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Eric Wright

Performance as a Practice:  Expanding on the Performance Challenge

You may have caught my recent article here which talked about the idea of a new year and old challenges. This broke down the disciplines within systems development and administration to three key regions which are:

  • Performance
  • Capacity
  • Cost

Since Performance was first on the list, I thought that was the ideal place to begin. Let’s imagine a system of any type or size to be our base to work from. It could be a small application which is a client/server app, or it could be a large-scale web architecture spanning multiple environments.

Whether your system is localized or monolithic or distributed across many regions, you will find that the fundamentals are the same. This is important for us to recognize because as we simplify the way we attack the problem, we will see that finding ways to improve performance with automation and more becomes just as simple.

Performance as a Practice

Performance is something that is measurable, and results in the delivery of a system or service. It can be a measurement of the system itself as a whole, or a component of the overall system. It can also be a process which interacts with the system. Let’s break it down a bit into these categories more and see what I mean by this.

Performance of the System

Policy_Admin_Component_DiagramThe overall system is measurable in how it can process input into output. This is ultimately what the system is, which is a machine (software or hardware) that takes input, performs some actions on it, and produces an output. Simplifying the view this way allows us to break it down much easier.

If you look at the core of systems architecture as a practice, this is how we document the system. We craft a UML diagram and define the flow of the system. Measuring the flow is the measure of performance. You may notice that this is also deeply entrenched in the Theory of Constraints that keeps popping up when you read a lot of my articles.

So, our first gate that is measured is the larger system. When we see a constraint in the performance of the system, it’s time for us to dive into the next under-layer to narrow down towards other internal constraints.

Performance of the Components of the System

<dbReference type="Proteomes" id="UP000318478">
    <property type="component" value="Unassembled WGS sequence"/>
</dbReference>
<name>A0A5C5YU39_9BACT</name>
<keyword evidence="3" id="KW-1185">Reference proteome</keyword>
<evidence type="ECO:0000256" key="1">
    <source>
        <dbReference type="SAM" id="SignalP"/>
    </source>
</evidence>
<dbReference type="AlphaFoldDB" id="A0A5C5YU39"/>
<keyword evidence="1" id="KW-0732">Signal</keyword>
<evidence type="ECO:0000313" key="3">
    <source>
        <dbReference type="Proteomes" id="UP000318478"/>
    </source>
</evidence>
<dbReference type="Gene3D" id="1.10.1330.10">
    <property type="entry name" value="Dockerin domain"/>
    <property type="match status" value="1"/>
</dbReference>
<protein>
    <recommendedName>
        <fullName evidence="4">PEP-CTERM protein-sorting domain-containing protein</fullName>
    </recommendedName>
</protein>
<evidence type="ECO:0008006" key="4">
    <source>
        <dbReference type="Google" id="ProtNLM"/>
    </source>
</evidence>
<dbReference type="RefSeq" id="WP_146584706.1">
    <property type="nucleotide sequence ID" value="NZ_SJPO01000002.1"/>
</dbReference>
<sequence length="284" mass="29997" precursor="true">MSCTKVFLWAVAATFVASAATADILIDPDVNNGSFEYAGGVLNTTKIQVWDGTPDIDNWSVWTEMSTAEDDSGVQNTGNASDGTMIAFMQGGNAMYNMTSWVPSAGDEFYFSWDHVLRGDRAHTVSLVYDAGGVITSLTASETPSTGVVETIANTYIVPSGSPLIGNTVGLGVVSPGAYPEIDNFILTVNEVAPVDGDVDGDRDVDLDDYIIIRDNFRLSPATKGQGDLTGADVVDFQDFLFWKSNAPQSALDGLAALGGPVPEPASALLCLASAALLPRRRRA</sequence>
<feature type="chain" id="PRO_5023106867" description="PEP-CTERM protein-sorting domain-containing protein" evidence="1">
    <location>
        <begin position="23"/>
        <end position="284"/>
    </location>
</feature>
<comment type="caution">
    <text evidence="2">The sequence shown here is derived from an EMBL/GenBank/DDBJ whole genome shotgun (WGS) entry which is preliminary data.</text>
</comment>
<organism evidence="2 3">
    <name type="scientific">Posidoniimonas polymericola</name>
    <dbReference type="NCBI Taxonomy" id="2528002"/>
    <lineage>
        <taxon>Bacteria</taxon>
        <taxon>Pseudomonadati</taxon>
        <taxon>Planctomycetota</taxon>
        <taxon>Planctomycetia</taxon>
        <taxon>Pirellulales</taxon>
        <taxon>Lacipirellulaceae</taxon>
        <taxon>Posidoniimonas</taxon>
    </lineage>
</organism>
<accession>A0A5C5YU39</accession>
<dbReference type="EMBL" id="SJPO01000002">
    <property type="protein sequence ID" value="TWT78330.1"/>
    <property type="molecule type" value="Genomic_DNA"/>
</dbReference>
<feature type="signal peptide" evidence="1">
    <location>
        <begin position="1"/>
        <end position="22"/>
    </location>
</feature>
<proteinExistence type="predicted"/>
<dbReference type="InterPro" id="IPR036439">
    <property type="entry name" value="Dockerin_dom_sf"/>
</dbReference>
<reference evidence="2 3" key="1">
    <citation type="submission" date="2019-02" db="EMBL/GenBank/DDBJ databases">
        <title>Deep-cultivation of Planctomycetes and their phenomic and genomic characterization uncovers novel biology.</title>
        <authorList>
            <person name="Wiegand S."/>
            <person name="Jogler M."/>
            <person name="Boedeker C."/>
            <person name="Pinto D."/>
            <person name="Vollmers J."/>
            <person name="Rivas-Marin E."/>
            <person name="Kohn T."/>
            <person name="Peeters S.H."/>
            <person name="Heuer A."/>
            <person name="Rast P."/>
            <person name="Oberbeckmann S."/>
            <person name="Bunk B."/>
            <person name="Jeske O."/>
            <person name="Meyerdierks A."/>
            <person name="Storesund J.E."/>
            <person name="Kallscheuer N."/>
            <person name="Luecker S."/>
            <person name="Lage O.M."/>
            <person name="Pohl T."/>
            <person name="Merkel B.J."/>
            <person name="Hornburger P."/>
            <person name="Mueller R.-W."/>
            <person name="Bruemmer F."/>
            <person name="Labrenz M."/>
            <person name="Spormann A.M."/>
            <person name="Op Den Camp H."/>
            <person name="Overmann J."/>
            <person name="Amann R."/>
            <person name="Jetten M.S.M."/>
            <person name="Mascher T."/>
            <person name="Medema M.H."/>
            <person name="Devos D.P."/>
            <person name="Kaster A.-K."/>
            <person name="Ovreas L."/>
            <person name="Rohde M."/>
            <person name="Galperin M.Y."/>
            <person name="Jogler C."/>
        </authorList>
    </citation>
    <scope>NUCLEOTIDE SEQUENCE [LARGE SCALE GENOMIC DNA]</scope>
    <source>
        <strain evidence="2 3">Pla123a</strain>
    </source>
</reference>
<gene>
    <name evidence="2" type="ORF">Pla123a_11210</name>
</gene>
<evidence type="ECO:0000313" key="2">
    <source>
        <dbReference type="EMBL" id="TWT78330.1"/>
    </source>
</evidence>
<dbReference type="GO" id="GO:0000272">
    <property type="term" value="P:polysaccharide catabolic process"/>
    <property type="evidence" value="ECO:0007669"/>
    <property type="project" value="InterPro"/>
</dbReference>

Working at the macro level by looking at the overall system highlighted we have constraints. Clearly, the only logical step is to go into the system and find the bottlenecks within. Find the constraints within the interconnected systems inside the overall system. Most likely, there are data transfers, application handoffs, and many more points at which improvements can be made.

As we see more microservices architectures becoming commonplace, the ability to see the constraints and interactions will become simpler. Ironically, the performance will not be improved by microservices, but it will actually be a better design in spite of degradation of end-to-end performance within the system.

Having a logical view as well as the physical view of the system is very important. That UML diagram or a flow chart of some kind that illustrates the flow will also be the biggest help in knowing where we can gain from removing/reducing constraints.

Performance of the Processes Interacting with the System

Inbound and outbound interaction with the system is probably one of the biggest points that performance can be a challenge. Whether it’s processing large input and the overhead of CPU and memory while ingesting data, or the network latency moving data in and out of the system, or any of a number of other issues that could introduce performance challenges to the system.

While we may have the logical view seeming to be a small system on paper or in a Visio diagram, the reality is that there could be huge expanses of space and networks between components.

Systems Thinking for Performance

The need for Systems Thinking with regards to performance is of absolute importance. Performance of any system is entirely affected by its interaction with other systems. In a dynamic environment, that Excel spreadsheet and neatly printed Visio diagram on the cubicle wall just doesn’t give us the real picture.

In the next article on this, I’ll be diving into capacity as a challenge to help look at what a Systems Thinking approach is to capacity.

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